Open this book and you will enter a portal into the world of Jean Shepherd as you have never quite experienced him before. This book is pure bliss for any Shepherd follower! A "must read" for any and all who count themselves among his flock!As with Shep's broadcasts, you will not ever want it to end.The great thing is you can savor it at your own pace, reading and re-reading it until late into the night. Just wish Shep was around to see THIS! ... Read more


32. Breathing Out
by Peggy Lipton, Coco Dalton, David Dalton
list price: $24.95
our price: $16.47
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Asin: 0312324138
Catlog: Book (2005-05-01)
Publisher: St. Martin's Press
Sales Rank: 2311
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Book Description

Peggy Lipton's overnight success as Julie Barnes on television's hit The Mod Squad made her an instant fashion icon and the "it" girl everyone-from Elvis to Paul McCartney-wanted to date. She was the original and ultimate California girl of the early seventies, complete with stick-straight hair, a laid-back style, and a red convertible. But Lipton was much more: smart and determined to not be just another leggy blonde, she struggled for a way to stay connected to her childhood roots, though her coming of age had not been an easy one. And when she fell in love with Quincy Jones, that wasn't easy, either: their biracial marriage made headlines and changed her life.

Lipton's passionate and complicated seventeen-year marriage to Jones plunged her into motherhood and also into periods of confusion and difficulty. Her struggle to keep moving forward in the world while maintaining a rich inner life informed many of her decisions as an adult. When Lipton's marriage to Jones ended, she returned to television, appearing in David Lynch's Twin Peaks as well as in The Vagina Monologues and other stage productions. But her most recent triumph has been her overcoming a surprising diagnosis of colon cancer in 2003.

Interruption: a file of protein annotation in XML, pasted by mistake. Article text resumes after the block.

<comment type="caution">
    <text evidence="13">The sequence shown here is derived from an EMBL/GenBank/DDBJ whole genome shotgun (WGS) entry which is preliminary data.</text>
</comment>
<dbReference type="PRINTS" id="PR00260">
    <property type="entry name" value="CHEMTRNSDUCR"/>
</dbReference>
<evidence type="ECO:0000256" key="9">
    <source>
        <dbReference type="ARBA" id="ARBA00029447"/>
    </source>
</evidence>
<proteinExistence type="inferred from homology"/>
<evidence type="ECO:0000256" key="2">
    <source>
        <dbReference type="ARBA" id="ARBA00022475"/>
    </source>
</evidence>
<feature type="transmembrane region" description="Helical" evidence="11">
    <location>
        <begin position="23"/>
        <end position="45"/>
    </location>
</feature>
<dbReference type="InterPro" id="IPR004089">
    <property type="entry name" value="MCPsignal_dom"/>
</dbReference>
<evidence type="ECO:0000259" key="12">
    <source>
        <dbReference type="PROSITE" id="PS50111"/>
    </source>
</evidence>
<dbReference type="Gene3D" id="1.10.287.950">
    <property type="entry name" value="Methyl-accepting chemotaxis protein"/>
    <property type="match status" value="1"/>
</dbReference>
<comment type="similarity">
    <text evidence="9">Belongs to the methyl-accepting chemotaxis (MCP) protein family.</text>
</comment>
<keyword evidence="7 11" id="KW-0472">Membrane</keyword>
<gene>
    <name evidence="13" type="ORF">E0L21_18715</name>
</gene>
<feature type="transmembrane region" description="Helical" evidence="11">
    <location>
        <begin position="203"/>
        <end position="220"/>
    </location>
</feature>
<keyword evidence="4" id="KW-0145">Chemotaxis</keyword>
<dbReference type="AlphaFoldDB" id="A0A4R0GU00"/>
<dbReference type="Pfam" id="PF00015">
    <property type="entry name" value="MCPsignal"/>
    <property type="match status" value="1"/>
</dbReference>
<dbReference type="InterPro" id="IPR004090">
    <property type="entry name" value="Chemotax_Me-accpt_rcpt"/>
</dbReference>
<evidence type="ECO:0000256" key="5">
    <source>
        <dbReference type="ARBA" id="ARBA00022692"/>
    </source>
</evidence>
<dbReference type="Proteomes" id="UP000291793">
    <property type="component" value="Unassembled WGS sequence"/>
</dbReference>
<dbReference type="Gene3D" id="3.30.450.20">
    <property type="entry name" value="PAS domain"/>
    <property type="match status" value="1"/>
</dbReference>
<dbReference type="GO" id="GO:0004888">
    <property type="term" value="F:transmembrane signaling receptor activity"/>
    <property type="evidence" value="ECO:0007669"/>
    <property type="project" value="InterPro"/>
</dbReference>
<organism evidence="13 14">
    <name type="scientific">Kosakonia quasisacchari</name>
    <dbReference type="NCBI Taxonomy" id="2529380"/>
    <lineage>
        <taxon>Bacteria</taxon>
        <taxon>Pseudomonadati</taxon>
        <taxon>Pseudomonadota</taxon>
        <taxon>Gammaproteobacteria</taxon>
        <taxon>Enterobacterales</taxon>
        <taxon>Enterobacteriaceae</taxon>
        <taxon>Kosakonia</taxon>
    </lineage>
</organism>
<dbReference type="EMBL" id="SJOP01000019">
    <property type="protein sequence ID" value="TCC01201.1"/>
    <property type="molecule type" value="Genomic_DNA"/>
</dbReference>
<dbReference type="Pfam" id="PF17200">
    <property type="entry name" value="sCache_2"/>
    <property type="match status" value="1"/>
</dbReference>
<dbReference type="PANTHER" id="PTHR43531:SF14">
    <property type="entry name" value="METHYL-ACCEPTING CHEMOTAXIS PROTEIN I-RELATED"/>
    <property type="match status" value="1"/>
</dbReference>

Breathing Out is full of fresh stories of life with the pop culture icons of our times, but is also a much more thoughtful book about life in the limelight, work, motherhood, and marriage. It's a refreshing and real look at the life of an actress who became, in many senses, a woman of her times.
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33. Truth & Beauty : A Friendship
by Ann Patchett
list price: $23.95
our price: $16.76
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Asin: 0060572140
Catlog: Book (2004-05-01)
Publisher: HarperCollins
Sales Rank: 2189
Average Customer Review: 4.13 out of 5 stars
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Book Description

What happens when the person who is your family is someone you aren't bound to by blood? What happens when the person you promise to love and to honor for the rest of your life is not your lover, but your best friend? In Truth & Beauty, her frank and startlingly intimate first work of nonfiction, Ann Patchett shines a fresh, revealing light on the world of women's friendships and shows us what it means to stand together.

Ann Patchett and Lucy Grealy met in college in 1981, and, after enrolling in the Iowa Writers' Workshop, began a friendship that would be as defining to both of their lives as their work was. In her critically acclaimed and hugely successful memoir, Autobiography of a Face, Lucy Grealy wrote about losing part of her jaw to childhood cancer, the years of chemotherapy and radiation, and then the endless reconstructive surgeries. In Truth & Beauty, the story isn't Lucy's life or Ann's life, but the parts of their lives they shared. This is a portrait of unwavering commitment that spans twenty years, from the long, cold winters of the Midwest, to surgical wards, to book parties in New York. Through love, fame, drugs, and despair, this book shows us what it means to be part of two lives that are intertwined.

This is a tender, brutal book about loving a person we cannot save. It is about loyalty, and about being lifted up by the sheer effervescence of someone who knew how to live life to the fullest.

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Reviews (31)

5-0 out of 5 stars AUTOBIOGRAPHY OF A BROKEN HEART AND A BRILLIANT MIND